A lot is being said lately about going green but the fact of the matter is that a few of us have been living greener than most for quite some time. Quite honestly we look at it as a good personal decision and don't make any fanfare.
This past week, I surprised a few friends of mine with the details of how I've made greener choices they didn't even knew existed.
For example, I have an office out an in rural area of North Carolina known as Saxapahaw. Most people have never heard of Saxapahaw and even fewer can spell it correctly the first time. When i was looking at the area, a few things intriqued me.
First, the Saxapahaw River Mill was restored instead of being torn down. Something that examplified the death of the textile society in North Carolina was converted into townhouses, apartments, business spaces, and soon condos. In the process of the conversion there was conservation. Brick walls were kept and restored. The old hardwood floors, posts and support beams were kept and restored. Wherever possible, as much of the old skin of the building was retained while upgrading key components (like windows) for efficiency. Plus the super high ceilings provide a natural cooling effect in the warmer months.
Then there is the particular location. I had found myself driving between Roxboro, Burlington and Chapel Hill. Saxapahaw is located almost exactly half way betweeen Burlington and Chapel Hill. So locating there instantly cut 1/2 of my driving - and fuel consumption. And even deeper cuts in fuel consumption were made possibly by my being able to work so close to home now that I don't need to drive at all some day. Even in the midst of tremendous gas price increases, I managed to cut my monthly fuel budget by 40%.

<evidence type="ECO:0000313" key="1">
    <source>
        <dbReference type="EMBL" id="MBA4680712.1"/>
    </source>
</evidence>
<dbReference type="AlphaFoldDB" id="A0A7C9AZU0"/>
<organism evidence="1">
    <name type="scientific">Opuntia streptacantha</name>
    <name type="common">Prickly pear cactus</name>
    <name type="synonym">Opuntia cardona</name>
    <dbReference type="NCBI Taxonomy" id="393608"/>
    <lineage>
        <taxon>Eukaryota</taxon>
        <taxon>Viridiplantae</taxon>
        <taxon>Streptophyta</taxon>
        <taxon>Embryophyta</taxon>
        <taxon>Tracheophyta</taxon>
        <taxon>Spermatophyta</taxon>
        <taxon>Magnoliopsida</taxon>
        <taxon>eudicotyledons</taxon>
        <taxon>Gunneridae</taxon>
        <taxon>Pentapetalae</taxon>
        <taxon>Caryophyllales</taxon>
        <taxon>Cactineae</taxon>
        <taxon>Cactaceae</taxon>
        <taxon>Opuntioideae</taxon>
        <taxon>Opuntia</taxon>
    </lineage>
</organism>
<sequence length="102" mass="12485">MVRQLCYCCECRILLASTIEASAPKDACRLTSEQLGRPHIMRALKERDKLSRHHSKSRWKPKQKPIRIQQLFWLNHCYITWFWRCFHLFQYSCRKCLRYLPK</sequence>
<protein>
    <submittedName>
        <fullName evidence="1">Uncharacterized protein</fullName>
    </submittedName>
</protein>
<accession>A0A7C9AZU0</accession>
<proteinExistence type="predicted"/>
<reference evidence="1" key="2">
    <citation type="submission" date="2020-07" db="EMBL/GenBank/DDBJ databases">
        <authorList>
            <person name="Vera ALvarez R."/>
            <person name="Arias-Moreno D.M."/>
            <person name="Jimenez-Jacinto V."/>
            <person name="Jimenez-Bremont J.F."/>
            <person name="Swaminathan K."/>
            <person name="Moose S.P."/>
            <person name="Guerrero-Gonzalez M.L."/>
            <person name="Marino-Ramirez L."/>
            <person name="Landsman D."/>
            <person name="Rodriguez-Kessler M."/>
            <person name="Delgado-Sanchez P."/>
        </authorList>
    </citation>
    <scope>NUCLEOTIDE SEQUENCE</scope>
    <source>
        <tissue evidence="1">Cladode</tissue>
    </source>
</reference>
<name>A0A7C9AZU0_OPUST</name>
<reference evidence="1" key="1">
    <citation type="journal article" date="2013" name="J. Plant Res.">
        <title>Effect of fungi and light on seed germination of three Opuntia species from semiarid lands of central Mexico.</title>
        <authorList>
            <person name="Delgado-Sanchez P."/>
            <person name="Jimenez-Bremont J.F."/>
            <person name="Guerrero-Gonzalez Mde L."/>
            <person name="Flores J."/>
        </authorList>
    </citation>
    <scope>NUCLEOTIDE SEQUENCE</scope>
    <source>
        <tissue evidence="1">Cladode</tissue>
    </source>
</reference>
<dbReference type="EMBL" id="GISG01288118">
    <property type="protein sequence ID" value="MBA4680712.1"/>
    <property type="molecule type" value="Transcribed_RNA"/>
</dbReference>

Now what surprised my friends was how the Saxapahaw area is powered - hydroelectric. Back in the days of the cotton mill there was a hydroelectric dam which provided power to the mill (and originally provided sheer mechanical energy through wheels and pullies before the days of electrification).
The hydroelectric dam had set unused from 1964 until 1980 when a group known as Haw River Hydro Company bought the dam and began the process of restoration. In 1982, the generator was brought back online, a contract was signed with Duke Power and it began distributing clean energy into the Duke Power grid - and subsequently the surrounding Saxapahaw area. The dam generates enough power to continuously provide clean power to about 700 homes. This means that Saxapahaw is carbon neutral for its electric power... and we don't even have to pay extra for it.
More importantly though, this same sort of restoration is beginning over at the old Glencoe Mill on the other side of Alamance county from here. Glencoe, like Rivermill, has a small hydroelectric plant that is being brought back online to generate clean electricity. Glencoe promises to become an interesting mixed use community. Again turning something that was lost in the community into something valuable and sustainable.
Other greening projects are underway here in Saxapahaw. Some are simple - like changing out all of the incandescent lighting that was historically in the building to use florescent and compact florescent bulbs. Some are a bit more complex - like water conservation and sewage mitigation. Since Saxapahaw runs its own water system, conservation is able to take a local flavor and truly reflect the community here.
On a closing note, I must admit I get a little giddy thinking about the fact that when I turn on my electric baseboards or heat pump, there is a little turbine up the street in the river that's generating the power which is providing me heat. And nowhere along the way is a lump of coal or a therm of natural gas -or a gram of plutonium - being consumed.